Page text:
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Has Sarkozy won his first battle to reclaim the Elysée?

UMP party chief and former French president Nicolas Sarkozy on March 22, 2015
UMP party chief and former French president Nicolas Sarkozy on March 22, 2015 François Guillot, AFP

Former president Nicolas Sarkozy’s right-wing UMP party won the first round of local elections in France on Sunday in what could be his first success in a long and likely turbulent campaign to reclaim the presidency in 2017.


Sarkozy’s Union for a Popular Movement (UMP), in coalition with centrists of the Union of Democrats and Independents (UDI), claimed a resounding victory in departmental polls with 29.4 percent of all votes, according to interior ministry figures. The surging far-right National Front (FN) finished in second place with 25.2 percent of ballots, while the ruling Socialist Party (PS) and its allies came in third with 21.9 support.

The triumph appeared to cement Sarkozy’s return to politics four months after he took over as his party’s chairman. In a speech following results on Sunday night, the former head of state declared the ballot was also the beginning of a political sea change.

“French people want clear change that will start with these departmental elections,” Sarkozy told a crowd of supporters and reporters in Paris. “A new government is coming and nothing can stop it.”

Sarkozy, who was France’s president between 2007 and 2012, was making a direct reference to more important regional polls scheduled for December and presidential elections in 2017 – a contest in which he is widely expected to seek the UMP’s nomination.

Far right falls short

The battle for the Elysée presidential palace remains far off, but the campaign is unofficially under way, and many think Sarkozy emerged from Sunday’s departmental elections with a decisive head start.

“He can now claim that he led a successful campaign as the president of a new UMP,” Jean Garrigues, a French political historian and analyst told FRANCE 24. It is a feat neither of his main rivals within the UMP, former prime ministers François Fillon and Alain Juppé, can match.

Sarkozy and the UMP now appear poised to consolidate the victory in the second round of the departmental elections on March 29, all while serving a slice of humble pie to the FN.

Marine Le Pen’s far-right party was forecast to win as much as 30 percent of ballots on Sunday. The party managed around 25 percent and may walk away next Sunday with just a fraction of the 3,810 departmental council seats still up for grabs.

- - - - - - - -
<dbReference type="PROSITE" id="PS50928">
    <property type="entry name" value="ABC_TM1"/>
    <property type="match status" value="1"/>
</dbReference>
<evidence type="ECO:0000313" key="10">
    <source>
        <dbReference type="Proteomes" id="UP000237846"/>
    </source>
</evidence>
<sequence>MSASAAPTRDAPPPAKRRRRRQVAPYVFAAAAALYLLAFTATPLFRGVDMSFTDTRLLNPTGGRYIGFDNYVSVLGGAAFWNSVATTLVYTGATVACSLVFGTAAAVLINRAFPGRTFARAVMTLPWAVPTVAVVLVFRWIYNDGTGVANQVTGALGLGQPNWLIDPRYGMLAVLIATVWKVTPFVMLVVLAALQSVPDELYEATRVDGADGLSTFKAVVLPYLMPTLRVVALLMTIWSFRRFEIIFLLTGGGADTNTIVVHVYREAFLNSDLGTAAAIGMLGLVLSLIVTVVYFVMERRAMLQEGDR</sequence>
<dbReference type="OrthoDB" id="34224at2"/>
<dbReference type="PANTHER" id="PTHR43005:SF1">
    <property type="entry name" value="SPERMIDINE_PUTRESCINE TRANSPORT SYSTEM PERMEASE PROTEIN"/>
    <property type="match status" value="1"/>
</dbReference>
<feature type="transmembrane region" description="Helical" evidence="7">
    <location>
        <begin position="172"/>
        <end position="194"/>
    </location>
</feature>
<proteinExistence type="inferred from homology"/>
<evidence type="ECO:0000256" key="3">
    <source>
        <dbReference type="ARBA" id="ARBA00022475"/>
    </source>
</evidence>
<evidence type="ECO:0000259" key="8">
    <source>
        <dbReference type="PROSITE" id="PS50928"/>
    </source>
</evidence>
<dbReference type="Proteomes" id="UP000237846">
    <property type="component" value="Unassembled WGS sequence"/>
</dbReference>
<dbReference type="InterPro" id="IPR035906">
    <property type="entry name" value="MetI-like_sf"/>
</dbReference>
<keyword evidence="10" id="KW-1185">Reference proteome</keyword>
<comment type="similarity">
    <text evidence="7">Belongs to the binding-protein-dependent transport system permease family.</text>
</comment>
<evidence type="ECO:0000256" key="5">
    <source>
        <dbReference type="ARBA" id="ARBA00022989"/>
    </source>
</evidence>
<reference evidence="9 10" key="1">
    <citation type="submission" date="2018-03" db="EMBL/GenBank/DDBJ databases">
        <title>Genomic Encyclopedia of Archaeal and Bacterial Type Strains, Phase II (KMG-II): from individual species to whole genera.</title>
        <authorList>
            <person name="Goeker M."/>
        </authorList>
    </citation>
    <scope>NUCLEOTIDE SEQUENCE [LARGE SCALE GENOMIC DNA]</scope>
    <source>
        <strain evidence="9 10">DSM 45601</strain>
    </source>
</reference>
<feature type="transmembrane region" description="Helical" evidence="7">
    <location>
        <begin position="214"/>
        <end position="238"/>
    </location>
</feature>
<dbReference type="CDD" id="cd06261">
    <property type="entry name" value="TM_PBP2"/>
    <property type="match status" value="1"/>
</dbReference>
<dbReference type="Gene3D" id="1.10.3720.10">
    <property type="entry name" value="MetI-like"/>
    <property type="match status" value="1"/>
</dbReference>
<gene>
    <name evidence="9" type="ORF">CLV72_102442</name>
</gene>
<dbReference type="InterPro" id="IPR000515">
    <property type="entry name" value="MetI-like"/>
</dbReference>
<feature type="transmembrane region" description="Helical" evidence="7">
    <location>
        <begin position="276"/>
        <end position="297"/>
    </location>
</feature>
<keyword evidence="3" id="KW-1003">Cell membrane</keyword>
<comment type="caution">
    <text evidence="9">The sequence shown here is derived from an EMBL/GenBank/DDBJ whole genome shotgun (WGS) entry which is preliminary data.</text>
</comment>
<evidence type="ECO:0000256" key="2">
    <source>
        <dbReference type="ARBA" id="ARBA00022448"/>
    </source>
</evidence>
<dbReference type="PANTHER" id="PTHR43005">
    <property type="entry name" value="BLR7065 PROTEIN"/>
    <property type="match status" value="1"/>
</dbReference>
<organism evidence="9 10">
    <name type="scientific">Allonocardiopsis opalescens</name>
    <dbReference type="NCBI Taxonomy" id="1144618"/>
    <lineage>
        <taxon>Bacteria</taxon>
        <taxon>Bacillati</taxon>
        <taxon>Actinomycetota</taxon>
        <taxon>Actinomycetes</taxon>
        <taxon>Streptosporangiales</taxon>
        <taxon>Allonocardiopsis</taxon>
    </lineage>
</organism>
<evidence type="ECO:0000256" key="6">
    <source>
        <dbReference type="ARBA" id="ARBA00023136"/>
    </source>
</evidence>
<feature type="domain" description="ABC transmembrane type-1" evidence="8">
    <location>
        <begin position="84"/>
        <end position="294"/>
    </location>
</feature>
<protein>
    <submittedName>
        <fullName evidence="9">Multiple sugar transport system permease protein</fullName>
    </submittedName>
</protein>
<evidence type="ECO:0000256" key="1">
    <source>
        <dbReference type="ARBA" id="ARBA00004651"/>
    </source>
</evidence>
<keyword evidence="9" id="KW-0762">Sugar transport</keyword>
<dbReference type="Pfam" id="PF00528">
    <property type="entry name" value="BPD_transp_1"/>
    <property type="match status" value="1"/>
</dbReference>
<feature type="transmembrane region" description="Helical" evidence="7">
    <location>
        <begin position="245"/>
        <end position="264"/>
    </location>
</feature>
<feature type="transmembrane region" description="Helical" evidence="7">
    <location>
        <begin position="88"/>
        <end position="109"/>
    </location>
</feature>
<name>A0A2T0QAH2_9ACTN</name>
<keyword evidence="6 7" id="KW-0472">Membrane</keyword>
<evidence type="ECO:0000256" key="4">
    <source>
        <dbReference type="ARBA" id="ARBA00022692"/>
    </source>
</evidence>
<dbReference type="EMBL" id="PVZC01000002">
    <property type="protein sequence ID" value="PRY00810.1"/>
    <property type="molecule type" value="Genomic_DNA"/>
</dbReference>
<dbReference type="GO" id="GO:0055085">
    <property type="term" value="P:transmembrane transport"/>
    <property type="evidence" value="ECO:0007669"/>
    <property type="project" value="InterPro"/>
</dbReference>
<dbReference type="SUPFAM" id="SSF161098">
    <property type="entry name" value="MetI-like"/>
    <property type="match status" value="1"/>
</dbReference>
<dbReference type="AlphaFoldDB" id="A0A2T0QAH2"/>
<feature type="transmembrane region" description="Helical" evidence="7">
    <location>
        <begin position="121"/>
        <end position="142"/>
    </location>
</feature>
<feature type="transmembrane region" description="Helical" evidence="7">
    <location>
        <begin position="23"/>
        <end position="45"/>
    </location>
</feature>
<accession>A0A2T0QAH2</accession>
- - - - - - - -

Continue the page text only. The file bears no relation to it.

Observers said Sarkozy’s electoral success should largely be the result of an alliance forged with centrist candidates ahead of the first round. The UMP and UDI presented a joint list of four candidates in most departments, with election posters highlighting twin endorsements.

“The UMP’s positive results can be attributed to Nicolas Sarkozy in as much as he was able to forge a strategic front with the UDI and a part of the (centrist) Democratic Movement party,” said Jean-Daniel Levy, a political analyst at the French polling firm Harris Interactive. “[Sarkozy] will certainly profit from this election.”

Rocky marriage

While the UMP-UDI alliance has shown it can bear fruit, it remains to be seen if it would survive a larger election.The marriage was already showing signs of wear between the two rounds of the relatively minor departmental poll.

Sarkozy refused to give voting instructions to supporters who will be taking part in runoff polls where there were no UMP-UDI candidates. However, UDI president Jean-Christophe Lagarde called on voters forced to choose between the Socialist Party and the FN to vote against the far-right candidate.


Disagreement over what position to take in relation to the FN is also seething within Sarkozy’s own camp, with moderates like Juppé and UMP vice-president Nathalie Kosciusko-Morizet pleading for a hard-line approach to the anti-immigration, anti-euro camp.

Sarkozy has so far adopted a more conciliatory tone, and in the run-up to the departmental elections made declarations meant to appeal to far-right constituents.

The former president said he was against offering school lunch alternatives for students whose religious beliefs barred them from eating pork, and that he supported banning Muslim veils in French universities.

Former PM François Fillon on Monday hailed his UMP party’s victory at the ballot box, but quickly pointed out he was in complete disagreement with Sarkozy’s latest declarations.

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